Another big Alzheimer’s drug study has foundered in the clinic, but it’s being positioned for Phase III in any case.
This time the failure belongs to Toyama Chemical, a subsidiary of Fujifilm, which wound up recruiting close to 500 patients with a mild-to-moderate form of the disease for the trial.
According to the company, the drug failed the primary endpoint and the secondaries, proving unable to do any better than a placebo in improving cognition or function. But, researchers say they tracked a benefit in a key biomarker for tau on the high dose while spotting an improvement among earlier-stage patients in a post hoc analysis of the data.
Backers of this drug believe that it can influence levels of tau as well as amyloid beta, a one-two therapy targeting two big culprits behind the disease. And Toyama wants to take it into Phase III to find out how a better designed trial can work.
That has not proven to be a winning formula in the past, with 15 years of pivotal failures to prove it. But Toyama, like others in the field, believe that what they have learned from their failures can pave the way to success.
The study was launched by Paul Aisen back in 2014, well before his group split away from UC San Diego and defected to USC. Aisen has played a leading role in some of the biggest flops in the business, including his outspoken support for Eli Lilly’s solanezumab, which failed a slate of late-stage studies. According to Fujifilm, the original preclinical work on T-817MA was done by Rudy Tanzi, a Harvard professor who claimed in 2014 to have figured out a new approach to researching Alzheimer’s drugs that would deliver a winner in the clinic.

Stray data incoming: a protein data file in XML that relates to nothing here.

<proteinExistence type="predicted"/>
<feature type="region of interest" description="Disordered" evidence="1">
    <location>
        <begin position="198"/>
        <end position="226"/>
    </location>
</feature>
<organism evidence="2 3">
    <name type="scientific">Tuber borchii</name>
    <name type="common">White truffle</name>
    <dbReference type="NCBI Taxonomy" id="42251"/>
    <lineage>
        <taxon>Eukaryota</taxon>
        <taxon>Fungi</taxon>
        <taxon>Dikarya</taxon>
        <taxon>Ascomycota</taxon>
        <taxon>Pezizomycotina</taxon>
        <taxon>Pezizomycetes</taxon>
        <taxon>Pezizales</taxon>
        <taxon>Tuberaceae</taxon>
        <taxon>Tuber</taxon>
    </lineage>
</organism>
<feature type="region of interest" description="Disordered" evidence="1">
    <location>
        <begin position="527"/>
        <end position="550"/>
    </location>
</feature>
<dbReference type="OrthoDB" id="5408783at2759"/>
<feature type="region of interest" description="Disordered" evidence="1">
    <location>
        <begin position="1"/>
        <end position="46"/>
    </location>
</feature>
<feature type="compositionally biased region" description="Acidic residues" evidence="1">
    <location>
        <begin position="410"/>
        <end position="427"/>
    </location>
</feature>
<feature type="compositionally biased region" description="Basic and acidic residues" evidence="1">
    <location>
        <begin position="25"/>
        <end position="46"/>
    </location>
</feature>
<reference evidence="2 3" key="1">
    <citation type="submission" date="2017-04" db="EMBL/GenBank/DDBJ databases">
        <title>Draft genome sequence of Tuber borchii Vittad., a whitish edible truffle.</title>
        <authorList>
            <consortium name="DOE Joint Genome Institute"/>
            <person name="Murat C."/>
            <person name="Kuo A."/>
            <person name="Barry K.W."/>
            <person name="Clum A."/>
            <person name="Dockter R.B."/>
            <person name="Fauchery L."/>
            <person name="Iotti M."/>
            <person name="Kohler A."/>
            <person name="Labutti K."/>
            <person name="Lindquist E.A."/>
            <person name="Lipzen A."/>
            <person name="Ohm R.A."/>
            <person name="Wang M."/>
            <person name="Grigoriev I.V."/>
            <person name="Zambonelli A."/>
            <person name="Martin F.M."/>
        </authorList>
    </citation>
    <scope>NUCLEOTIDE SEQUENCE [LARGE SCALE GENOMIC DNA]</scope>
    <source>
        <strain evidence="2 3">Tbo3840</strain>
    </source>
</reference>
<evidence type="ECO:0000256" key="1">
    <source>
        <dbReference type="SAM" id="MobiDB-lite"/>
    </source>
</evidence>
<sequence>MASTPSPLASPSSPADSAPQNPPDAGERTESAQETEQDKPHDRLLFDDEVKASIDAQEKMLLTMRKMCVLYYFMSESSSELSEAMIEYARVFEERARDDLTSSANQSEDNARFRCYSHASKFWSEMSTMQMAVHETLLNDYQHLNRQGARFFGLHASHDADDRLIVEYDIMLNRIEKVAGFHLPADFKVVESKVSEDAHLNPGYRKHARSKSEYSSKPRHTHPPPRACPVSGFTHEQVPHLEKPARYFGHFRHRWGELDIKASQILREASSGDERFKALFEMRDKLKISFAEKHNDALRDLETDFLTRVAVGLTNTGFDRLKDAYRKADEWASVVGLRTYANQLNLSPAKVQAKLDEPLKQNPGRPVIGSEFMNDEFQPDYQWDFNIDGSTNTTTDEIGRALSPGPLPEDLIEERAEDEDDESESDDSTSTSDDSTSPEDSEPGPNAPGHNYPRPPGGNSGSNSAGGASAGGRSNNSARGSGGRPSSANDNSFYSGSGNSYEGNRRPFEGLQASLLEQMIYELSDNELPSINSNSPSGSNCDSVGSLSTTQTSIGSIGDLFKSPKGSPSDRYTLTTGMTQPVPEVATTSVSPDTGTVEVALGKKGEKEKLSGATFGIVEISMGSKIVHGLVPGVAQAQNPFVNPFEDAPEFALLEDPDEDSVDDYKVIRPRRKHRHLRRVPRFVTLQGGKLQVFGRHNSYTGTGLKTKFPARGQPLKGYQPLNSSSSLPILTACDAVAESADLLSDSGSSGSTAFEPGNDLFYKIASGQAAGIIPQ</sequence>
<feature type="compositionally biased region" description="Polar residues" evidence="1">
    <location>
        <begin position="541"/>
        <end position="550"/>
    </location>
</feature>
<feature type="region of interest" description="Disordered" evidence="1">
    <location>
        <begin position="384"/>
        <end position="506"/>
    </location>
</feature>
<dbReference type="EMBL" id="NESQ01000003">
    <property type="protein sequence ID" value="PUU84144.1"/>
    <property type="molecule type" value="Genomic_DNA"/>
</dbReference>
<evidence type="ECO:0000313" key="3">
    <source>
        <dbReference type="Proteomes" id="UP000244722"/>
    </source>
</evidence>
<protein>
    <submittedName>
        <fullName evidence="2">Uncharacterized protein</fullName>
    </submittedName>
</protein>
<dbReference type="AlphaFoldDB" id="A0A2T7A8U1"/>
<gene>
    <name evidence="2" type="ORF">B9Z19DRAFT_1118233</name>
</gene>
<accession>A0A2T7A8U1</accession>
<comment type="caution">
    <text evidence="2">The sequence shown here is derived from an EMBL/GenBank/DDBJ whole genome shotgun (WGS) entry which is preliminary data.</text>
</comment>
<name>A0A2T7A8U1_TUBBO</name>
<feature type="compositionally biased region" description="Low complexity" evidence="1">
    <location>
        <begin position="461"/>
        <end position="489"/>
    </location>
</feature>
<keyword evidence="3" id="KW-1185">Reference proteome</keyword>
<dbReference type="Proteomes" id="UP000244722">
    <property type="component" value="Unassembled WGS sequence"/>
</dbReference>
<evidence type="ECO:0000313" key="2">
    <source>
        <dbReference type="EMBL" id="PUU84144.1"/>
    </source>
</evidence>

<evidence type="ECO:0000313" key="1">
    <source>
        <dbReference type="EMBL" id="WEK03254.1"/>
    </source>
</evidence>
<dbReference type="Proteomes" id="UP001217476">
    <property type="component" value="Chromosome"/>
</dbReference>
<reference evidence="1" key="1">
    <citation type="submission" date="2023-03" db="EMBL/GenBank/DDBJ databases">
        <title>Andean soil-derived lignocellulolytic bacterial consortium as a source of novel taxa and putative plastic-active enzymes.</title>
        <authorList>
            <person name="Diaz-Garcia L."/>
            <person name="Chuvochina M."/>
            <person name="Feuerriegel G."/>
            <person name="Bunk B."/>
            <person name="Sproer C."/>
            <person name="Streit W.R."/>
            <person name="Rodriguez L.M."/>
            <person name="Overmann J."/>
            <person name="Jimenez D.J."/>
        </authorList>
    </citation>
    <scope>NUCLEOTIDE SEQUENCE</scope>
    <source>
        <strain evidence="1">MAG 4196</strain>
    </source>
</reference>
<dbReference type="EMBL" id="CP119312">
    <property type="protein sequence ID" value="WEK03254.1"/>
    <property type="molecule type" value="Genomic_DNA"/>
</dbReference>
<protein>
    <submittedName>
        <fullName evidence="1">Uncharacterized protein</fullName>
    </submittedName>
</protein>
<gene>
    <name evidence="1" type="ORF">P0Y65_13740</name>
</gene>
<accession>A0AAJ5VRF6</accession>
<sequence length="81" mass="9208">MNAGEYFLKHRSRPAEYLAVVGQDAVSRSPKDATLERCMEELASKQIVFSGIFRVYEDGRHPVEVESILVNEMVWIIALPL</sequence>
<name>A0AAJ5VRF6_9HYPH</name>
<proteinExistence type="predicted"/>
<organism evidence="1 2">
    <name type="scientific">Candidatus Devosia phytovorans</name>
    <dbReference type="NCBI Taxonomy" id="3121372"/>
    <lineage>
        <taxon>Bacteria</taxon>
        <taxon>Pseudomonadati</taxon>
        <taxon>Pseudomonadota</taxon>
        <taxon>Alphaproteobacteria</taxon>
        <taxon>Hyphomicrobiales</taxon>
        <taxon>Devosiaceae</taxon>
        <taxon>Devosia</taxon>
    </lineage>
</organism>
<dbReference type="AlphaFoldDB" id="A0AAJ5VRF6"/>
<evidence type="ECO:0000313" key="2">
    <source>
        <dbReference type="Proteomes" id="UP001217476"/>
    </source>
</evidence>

Tanzi himself is the scientific founder of Prana Biotechnology $PRAN, a tiny company with a market cap of only $22 million that claimed to see great success in a failed Phase II study of a novel Alzheimer’s drug inspired by Tanzi’s work on the role of zinc and copper balances.
Tanzi responded to our story in a comment:
For the record, I never in any forum publicly or privately “claimed to see great success on a failed Phase II” Alzheimer’s trial with PBT2. Perhaps you’re referring to the Huntington’s disease trial where I was impressed by the effects of PBT2 on executive function, while acknowledging that the overall trial failed. I will also say regarding Alzheimer’s disease that I was encouraged enough by the results for PBT2 in lowering senile plaque counts (in the treatment group) to continue believing, as I do today, that this drug may potentially be useful for preventing and treating Alzheimer’s. It is currently on partial clinical hold by the FDA.
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